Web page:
7. Make a Wish List: There is a part of the holidays that is about magic, and there's no reason that just because you might not believe in Santa anymore, you can't ask for the impossible. Make a wish list and don't show it to anyone. Mail it to the North Pole from your house. Put it out to the Christmas Goat, or to God, or the World, what you really want in the next year but might be afraid to say. So you want to have a kid? To buy a ranch? Reconcile with a lost friend? A miracle for someone who is sick? Enough money to go to the gym? The act of wishing for more than you can provide for yourself is important, and not just for kids. You don't have to be cheesy about it. The less people that know, the better. They don't have to. Give your wishes the same way you give your gifts - without expecting anything in return. But don't forget to give them.

8. Bake Something: It can be gluten free. Just let it make your house smell like the best things in the world. (Gingerbread, chestnuts, spiced rum, roasting turkeys, and cinnamon rolls are a good place to start.)

9. Take Some Time Off Work: OK, we get it, you're a workaholic. That's a super boring way to be an adult. But it's also a narcissistic way of looking at the world. You think the earth will go off its axis if you take a week off of work during the holidays? Nothing any of us do is so important that we can't rest, and it makes you a better person to acknowledge this with the practice of choosing to take time off. You can do it in your own way - read a book, spend all day at the movies, volunteer at a soup kitchen, get started on your novel - paint your bedroom - but take a break from the stuff you do the rest of the year. Who knows. It may give you some new ideas to include in your yearly resolutions.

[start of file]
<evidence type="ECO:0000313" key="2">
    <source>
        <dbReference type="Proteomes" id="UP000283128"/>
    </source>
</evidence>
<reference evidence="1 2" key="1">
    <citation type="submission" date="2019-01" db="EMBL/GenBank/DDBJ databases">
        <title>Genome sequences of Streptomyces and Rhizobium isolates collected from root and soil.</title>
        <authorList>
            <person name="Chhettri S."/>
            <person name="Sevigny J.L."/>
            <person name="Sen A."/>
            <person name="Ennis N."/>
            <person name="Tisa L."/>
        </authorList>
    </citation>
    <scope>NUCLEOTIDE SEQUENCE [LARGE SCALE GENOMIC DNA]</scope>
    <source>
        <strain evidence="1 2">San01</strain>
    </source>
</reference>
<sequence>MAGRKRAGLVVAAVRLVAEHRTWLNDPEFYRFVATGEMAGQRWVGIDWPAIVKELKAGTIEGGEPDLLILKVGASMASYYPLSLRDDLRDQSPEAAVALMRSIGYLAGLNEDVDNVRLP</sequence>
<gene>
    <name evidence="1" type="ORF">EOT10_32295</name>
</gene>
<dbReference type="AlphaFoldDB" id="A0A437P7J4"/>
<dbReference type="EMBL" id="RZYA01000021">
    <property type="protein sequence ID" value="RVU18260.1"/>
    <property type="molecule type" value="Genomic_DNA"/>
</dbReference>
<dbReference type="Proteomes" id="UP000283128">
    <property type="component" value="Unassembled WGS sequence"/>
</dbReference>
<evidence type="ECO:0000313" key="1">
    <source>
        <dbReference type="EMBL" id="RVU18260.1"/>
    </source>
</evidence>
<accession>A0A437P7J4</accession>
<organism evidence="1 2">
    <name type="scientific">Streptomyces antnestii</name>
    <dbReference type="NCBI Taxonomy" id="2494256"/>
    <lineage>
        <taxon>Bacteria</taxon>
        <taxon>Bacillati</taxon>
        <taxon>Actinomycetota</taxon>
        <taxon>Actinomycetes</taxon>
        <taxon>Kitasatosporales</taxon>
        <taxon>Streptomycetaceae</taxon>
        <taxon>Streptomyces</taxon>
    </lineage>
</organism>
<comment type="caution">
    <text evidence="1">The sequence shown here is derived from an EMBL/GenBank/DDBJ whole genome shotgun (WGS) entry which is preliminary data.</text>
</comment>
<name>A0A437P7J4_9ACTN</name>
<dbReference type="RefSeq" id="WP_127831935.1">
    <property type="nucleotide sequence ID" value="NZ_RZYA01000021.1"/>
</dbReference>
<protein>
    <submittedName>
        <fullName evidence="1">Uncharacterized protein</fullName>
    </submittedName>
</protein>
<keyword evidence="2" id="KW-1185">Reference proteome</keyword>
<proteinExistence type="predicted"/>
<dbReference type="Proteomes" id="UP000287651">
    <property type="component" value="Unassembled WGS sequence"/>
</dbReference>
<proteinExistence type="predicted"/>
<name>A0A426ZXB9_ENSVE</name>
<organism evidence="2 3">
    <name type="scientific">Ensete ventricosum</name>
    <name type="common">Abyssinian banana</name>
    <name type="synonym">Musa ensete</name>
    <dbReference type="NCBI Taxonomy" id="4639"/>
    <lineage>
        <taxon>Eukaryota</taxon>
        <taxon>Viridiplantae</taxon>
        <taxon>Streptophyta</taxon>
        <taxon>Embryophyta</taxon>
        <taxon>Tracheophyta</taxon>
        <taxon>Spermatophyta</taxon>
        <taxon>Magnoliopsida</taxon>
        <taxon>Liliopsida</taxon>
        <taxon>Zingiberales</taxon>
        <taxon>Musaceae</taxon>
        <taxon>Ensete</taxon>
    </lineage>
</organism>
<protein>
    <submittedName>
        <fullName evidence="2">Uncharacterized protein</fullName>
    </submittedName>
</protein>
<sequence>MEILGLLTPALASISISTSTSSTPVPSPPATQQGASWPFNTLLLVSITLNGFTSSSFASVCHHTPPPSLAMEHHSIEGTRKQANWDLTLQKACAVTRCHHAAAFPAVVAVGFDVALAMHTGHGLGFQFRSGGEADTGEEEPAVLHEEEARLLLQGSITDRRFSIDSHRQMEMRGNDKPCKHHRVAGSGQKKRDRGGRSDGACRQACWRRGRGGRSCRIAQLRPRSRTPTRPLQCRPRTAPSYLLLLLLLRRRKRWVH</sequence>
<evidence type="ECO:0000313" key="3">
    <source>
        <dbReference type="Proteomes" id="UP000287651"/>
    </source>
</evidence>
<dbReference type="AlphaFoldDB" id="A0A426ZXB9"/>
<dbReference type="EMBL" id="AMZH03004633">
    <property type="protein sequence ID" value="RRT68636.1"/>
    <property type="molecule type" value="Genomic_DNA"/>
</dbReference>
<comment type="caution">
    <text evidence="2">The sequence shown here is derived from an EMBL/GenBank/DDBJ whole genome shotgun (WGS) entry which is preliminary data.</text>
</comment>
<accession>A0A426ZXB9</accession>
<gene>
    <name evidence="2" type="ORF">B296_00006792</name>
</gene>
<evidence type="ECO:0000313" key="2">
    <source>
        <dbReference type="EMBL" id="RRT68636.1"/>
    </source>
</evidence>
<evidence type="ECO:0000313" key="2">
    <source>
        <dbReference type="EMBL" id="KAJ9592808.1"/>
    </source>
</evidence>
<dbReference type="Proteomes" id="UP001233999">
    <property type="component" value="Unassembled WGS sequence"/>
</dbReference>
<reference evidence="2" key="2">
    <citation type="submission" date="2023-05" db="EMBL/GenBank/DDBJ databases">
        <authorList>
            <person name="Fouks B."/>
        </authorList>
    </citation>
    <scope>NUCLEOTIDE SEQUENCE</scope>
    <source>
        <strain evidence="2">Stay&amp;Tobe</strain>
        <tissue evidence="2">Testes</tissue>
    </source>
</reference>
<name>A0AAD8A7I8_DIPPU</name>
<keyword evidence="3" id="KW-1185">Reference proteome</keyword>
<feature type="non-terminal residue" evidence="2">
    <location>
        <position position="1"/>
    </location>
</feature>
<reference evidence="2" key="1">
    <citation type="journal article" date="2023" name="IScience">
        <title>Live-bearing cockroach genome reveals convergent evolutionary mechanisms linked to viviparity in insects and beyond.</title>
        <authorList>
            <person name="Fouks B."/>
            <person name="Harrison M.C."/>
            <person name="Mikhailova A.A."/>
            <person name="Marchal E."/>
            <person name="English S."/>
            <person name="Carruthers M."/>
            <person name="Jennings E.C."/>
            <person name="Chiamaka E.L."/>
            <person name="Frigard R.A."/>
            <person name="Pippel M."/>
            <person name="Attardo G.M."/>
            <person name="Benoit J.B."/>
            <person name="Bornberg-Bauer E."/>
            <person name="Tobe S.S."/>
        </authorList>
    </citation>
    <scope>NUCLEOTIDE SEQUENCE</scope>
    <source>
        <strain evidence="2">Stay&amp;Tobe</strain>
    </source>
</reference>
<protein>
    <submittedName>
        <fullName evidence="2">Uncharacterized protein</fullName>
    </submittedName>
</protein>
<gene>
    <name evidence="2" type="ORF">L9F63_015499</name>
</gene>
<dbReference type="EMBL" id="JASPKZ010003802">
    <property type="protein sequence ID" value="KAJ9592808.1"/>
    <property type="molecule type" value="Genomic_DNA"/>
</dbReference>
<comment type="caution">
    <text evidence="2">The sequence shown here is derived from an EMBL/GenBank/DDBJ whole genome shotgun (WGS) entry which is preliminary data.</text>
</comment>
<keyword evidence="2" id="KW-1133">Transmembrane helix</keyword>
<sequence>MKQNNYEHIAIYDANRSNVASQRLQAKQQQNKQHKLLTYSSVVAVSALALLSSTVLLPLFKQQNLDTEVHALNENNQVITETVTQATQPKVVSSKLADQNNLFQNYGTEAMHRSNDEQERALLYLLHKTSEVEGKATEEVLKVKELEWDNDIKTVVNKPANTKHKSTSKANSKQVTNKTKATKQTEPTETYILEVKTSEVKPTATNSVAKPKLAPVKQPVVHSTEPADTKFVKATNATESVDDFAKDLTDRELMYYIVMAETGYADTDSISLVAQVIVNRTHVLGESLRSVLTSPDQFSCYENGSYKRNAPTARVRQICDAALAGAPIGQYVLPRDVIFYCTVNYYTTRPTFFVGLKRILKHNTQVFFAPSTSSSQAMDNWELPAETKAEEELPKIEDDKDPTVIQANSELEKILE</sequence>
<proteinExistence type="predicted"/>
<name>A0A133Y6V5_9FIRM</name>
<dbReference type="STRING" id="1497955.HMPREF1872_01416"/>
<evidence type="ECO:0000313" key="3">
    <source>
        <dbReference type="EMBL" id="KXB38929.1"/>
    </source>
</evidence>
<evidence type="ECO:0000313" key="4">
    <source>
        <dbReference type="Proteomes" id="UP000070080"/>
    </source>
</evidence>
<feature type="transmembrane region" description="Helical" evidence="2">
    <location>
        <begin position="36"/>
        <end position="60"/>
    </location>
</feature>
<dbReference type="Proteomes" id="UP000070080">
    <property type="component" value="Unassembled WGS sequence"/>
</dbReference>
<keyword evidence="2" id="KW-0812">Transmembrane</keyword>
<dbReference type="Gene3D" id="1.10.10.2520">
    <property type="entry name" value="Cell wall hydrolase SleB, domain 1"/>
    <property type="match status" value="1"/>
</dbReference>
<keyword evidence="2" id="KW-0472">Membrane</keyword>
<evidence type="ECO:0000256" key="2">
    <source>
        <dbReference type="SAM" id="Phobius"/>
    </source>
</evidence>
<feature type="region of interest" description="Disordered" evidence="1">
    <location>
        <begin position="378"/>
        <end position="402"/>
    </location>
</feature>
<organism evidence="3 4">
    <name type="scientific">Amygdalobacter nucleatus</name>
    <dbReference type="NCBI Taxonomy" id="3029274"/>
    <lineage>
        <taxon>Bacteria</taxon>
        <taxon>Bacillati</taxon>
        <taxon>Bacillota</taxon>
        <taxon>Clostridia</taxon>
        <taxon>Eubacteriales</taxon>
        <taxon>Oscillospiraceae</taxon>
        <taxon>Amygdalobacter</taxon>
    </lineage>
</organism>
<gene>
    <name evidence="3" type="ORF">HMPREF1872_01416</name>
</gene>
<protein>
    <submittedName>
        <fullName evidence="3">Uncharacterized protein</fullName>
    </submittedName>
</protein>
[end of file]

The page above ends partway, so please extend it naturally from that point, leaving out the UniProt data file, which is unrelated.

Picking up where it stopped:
10. Buy Your Home a Present: In the flurry of gift giving, don't forget to say thank you to the home that shelters you. Do something sweet. Paint. Fix a shelf. Buy new sheets. Sing it a carol. Our home is where we lay our head and gather the strength to live our lives. It should get a present during the holidays just like the rest of the people who make us who we are.

What holiday traditions have you reinvented or made your own? What makes you feel most "at home" during the holidays? Share the wealth! Comment below!

(Image credits: Alexis Buryk)